[26 September 2012]
PopMatters Features Editor
It’s hard to call Leslie Feist an underdog. A world-famous, borderline household name after the mega-success of 2007’s The Reminder and its juggernaut of a lead single “1 2 3 4”, Feist was (along with rapper Drake) one of the only A-listers on the short list for the $30,000 Polaris Prize for best Canadian album of the year. And yet, when her name was announced on Monday night at the gala award ceremony, a wide ripple of surprise pulled through the room. Most flabbergasted of all seemed to be the artist herself. Within seconds of the announcement, Feist was hiding under her table, a gesture at once winningly honest and thrillingly theatrical. Which, come to think of it, is a pretty good way to describe Feist’s intimate, artful music. Especially on her slippery, haunted (and now Polaris-winning) Metals, hers is an approach to songwriting and performance that blurs lines, that oscillates between tender quietude and grand symphonic bursts.
“This is my worst nightmare”, she exclaimed, standing beside host Grant Lawrence as he struggled to hold up an oversized novelty cheque. “You’d think after a lifetime of terrible speeches that at one point I’d think to write something down. But I never do because it seems presumptuous.”
Well, at least in this instance, she’s right. It would have been presumptuous to expect a win on this night. Because not only was her competition fierce—this was arguably the strongest short list in the Prize’s seven year history—it seemed that all prognosticators were betting their money on another horse. Montreal’s electro-pop chanteuse Grimes seemed to many the most likely winner, a pick that would have been in keeping with the prize’s general trend toward records which emphasize hybridity and synthesis of genres. (Fucked Up (winners in 2009) blend hardcore with Broken Social Scene-esque rock, Caribou (winner 2008) mixes electronica with classic rock tropes, Owen Pallett a.k.a. Final Fantasy (winner 2006) mingles classical elements with a 21st century pop sensibility, etc.)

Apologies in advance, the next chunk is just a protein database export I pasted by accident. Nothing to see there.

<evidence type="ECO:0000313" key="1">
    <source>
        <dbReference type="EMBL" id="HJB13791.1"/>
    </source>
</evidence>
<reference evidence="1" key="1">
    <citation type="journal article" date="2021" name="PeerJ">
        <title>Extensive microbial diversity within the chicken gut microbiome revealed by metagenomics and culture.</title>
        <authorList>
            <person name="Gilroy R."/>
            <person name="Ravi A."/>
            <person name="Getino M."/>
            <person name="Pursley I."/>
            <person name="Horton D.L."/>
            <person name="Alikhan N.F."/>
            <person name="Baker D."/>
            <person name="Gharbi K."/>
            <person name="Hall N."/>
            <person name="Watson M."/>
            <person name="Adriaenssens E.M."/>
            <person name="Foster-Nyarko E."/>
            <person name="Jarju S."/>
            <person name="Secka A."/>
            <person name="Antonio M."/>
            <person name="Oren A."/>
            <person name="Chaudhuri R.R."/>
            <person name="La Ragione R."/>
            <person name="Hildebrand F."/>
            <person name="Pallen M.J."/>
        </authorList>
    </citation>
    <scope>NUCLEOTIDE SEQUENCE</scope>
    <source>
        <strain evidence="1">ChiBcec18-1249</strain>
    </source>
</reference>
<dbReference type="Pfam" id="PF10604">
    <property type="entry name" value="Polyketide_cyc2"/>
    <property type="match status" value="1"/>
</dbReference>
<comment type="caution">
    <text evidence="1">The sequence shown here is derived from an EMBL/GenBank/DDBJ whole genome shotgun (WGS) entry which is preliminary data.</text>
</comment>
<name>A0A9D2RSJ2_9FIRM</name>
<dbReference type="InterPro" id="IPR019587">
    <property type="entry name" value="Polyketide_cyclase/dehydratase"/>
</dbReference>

When Grammy-winning Arcade Fire won the prize last year—the first genuinely “big” name band to do so in the short history of the award—some wondered if that signified something bigger than it probably did. Was this the end of the Polaris Prize as a celebration of up-and-comers? Was this the beginning of an unhappy association between the prize and the Grammys? Was “external validation” going to affect the way the grand jury sorted through the pile?
Feist’s win complicates these questions in interesting ways. Like Arcade Fire, Feist is hugely famous, successful, and Grammy-nominated. Some will see her win as a “safe” pick, a way for the grand jury of 11 music critics to “settle” on an agreeable winner. But Feist’s winning record is anything but “safe”. A dark, slippery, often obtuse album, Metals demands multiple, close listens before it can enter your bloodstream. It is an album of fragmented pop songs, a collection of solid tunes deconstructed into fractious, but still interconnected, parts. It is lovely, but difficult, and it has met with a favourable, but rather puzzled response from most every critic and fan one might encounter. People tend to like the album, I guess, but it is a much smaller number who claim to love it, especially when compared alongside her previous work.
But the grand jury, perhaps due to the hours upon hours of deliberation (much of which amounts to careful, multiple listens of the records) found that, above the others, this was the album that soaked in the deepest. In a year when alt-country artist Kathleen Edwards (my pick) made her career best album, Toronto rapper Drake shook up the industry with his platinum-selling pseudo-existential Take Care, Handsome Furs offered a stunningly effective political record that anticipated Occupy, and Vancouver fuzz-rockers Japandroids managed an entire record of anthems that feel terrifically, viscerally immediate, there was no reason to presume that this would be the one to win out.
Credit to Steve Jordan, founder and executive director of the Polaris Prize, for devising a system which allows for such surprises, year after year.